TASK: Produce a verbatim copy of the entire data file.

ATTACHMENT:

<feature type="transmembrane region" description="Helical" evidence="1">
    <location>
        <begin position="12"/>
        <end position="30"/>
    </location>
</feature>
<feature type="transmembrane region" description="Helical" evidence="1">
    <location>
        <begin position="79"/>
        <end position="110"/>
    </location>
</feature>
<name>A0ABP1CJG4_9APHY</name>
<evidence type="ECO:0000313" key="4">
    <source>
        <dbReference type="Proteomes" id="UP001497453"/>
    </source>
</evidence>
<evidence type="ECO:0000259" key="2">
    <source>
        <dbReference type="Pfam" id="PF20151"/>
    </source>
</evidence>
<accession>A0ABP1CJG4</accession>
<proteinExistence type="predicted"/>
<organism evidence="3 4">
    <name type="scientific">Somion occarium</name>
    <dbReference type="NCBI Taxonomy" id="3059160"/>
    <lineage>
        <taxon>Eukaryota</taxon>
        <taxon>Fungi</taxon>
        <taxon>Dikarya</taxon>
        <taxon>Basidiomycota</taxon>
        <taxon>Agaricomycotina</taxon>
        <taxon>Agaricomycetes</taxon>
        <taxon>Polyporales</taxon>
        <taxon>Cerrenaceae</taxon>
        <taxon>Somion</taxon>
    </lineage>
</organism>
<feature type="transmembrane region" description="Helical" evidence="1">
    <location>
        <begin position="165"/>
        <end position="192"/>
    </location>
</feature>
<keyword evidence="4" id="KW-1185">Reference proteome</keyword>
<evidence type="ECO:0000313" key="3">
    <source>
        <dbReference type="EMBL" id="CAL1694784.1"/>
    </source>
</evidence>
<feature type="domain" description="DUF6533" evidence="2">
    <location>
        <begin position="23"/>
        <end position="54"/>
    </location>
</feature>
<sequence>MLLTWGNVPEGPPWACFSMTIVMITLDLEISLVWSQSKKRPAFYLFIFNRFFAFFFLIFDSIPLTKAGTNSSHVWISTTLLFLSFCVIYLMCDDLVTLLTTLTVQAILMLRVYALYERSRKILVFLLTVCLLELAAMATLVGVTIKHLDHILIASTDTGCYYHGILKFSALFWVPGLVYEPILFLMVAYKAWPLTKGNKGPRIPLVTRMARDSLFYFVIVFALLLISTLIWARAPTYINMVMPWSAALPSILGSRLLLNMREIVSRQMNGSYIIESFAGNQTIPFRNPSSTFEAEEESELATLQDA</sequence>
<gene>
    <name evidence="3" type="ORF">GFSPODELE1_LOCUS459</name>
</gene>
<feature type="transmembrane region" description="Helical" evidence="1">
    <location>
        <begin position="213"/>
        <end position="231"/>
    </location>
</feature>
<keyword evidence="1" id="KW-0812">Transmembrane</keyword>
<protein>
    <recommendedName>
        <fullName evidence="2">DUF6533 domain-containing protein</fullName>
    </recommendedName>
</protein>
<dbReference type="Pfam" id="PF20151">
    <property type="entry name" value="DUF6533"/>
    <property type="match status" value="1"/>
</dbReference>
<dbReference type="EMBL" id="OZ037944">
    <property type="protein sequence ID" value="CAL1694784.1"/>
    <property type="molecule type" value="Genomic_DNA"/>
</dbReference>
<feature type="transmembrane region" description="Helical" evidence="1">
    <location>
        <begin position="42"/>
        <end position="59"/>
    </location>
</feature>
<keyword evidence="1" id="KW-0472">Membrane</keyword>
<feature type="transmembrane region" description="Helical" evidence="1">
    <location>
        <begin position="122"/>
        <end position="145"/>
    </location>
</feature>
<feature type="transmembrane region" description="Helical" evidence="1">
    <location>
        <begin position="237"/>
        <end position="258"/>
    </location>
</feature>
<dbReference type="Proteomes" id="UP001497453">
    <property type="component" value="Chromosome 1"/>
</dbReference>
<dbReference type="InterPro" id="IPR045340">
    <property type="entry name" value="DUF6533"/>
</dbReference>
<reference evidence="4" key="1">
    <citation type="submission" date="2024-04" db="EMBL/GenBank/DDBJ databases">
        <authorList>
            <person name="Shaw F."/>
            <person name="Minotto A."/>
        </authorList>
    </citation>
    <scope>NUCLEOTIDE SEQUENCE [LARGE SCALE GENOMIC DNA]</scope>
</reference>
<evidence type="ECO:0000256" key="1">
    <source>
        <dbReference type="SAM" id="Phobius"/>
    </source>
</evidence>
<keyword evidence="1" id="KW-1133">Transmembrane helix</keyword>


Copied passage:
<feature type="transmembrane region" description="Helical" evidence="1">
    <location>
        <begin position="12"/>
        <end position="30"/>
    </location>
</feature>
<feature type="transmembrane region" description="Helical" evidence="1">
    <location>
        <begin position="79"/>
        <end position="110"/>
    </location>
</feature>
<name>A0ABP1CJG4_9APHY</name>
<evidence type="ECO:0000313" key="4">
    <source>
        <dbReference type="Proteomes" id="UP001497453"/>
    </source>
</evidence>
<evidence type="ECO:0000259" key="2">
    <source>
        <dbReference type="Pfam" id="PF20151"/>
    </source>
</evidence>
<accession>A0ABP1CJG4</accession>
<proteinExistence type="predicted"/>
<organism evidence="3 4">
    <name type="scientific">Somion occarium</name>
    <dbReference type="NCBI Taxonomy" id="3059160"/>
    <lineage>
        <taxon>Eukaryota</taxon>
        <taxon>Fungi</taxon>
        <taxon>Dikarya</taxon>
        <taxon>Basidiomycota</taxon>
        <taxon>Agaricomycotina</taxon>
        <taxon>Agaricomycetes</taxon>
        <taxon>Polyporales</taxon>
        <taxon>Cerrenaceae</taxon>
        <taxon>Somion</taxon>
    </lineage>
</organism>
<feature type="transmembrane region" description="Helical" evidence="1">
    <location>
        <begin position="165"/>
        <end position="192"/>
    </location>
</feature>
<keyword evidence="4" id="KW-1185">Reference proteome</keyword>
<evidence type="ECO:0000313" key="3">
    <source>
        <dbReference type="EMBL" id="CAL1694784.1"/>
    </source>
</evidence>
<feature type="domain" description="DUF6533" evidence="2">
    <location>
        <begin position="23"/>
        <end position="54"/>
    </location>
</feature>
<sequence>MLLTWGNVPEGPPWACFSMTIVMITLDLEISLVWSQSKKRPAFYLFIFNRFFAFFFLIFDSIPLTKAGTNSSHVWISTTLLFLSFCVIYLMCDDLVTLLTTLTVQAILMLRVYALYERSRKILVFLLTVCLLELAAMATLVGVTIKHLDHILIASTDTGCYYHGILKFSALFWVPGLVYEPILFLMVAYKAWPLTKGNKGPRIPLVTRMARDSLFYFVIVFALLLISTLIWARAPTYINMVMPWSAALPSILGSRLLLNMREIVSRQMNGSYIIESFAGNQTIPFRNPSSTFEAEEESELATLQDA</sequence>
<gene>
    <name evidence="3" type="ORF">GFSPODELE1_LOCUS459</name>
</gene>
<feature type="transmembrane region" description="Helical" evidence="1">
    <location>
        <begin position="213"/>
        <end position="231"/>
    </location>
</feature>
<keyword evidence="1" id="KW-0812">Transmembrane</keyword>
<protein>
    <recommendedName>
        <fullName evidence="2">DUF6533 domain-containing protein</fullName>
    </recommendedName>
</protein>
<dbReference type="Pfam" id="PF20151">
    <property type="entry name" value="DUF6533"/>
    <property type="match status" value="1"/>
</dbReference>
<dbReference type="EMBL" id="OZ037944">
    <property type="protein sequence ID" value="CAL1694784.1"/>
    <property type="molecule type" value="Genomic_DNA"/>
</dbReference>
<feature type="transmembrane region" description="Helical" evidence="1">
    <location>
        <begin position="42"/>
        <end position="59"/>
    </location>
</feature>
<keyword evidence="1" id="KW-0472">Membrane</keyword>
<feature type="transmembrane region" description="Helical" evidence="1">
    <location>
        <begin position="122"/>
        <end position="145"/>
    </location>
</feature>
<feature type="transmembrane region" description="Helical" evidence="1">
    <location>
        <begin position="237"/>
        <end position="258"/>
    </location>
</feature>
<dbReference type="Proteomes" id="UP001497453">
    <property type="component" value="Chromosome 1"/>
</dbReference>
<dbReference type="InterPro" id="IPR045340">
    <property type="entry name" value="DUF6533"/>
</dbReference>
<reference evidence="4" key="1">
    <citation type="submission" date="2024-04" db="EMBL/GenBank/DDBJ databases">
        <authorList>
            <person name="Shaw F."/>
            <person name="Minotto A."/>
        </authorList>
    </citation>
    <scope>NUCLEOTIDE SEQUENCE [LARGE SCALE GENOMIC DNA]</scope>
</reference>
<evidence type="ECO:0000256" key="1">
    <source>
        <dbReference type="SAM" id="Phobius"/>
    </source>
</evidence>
<keyword evidence="1" id="KW-1133">Transmembrane helix</keyword>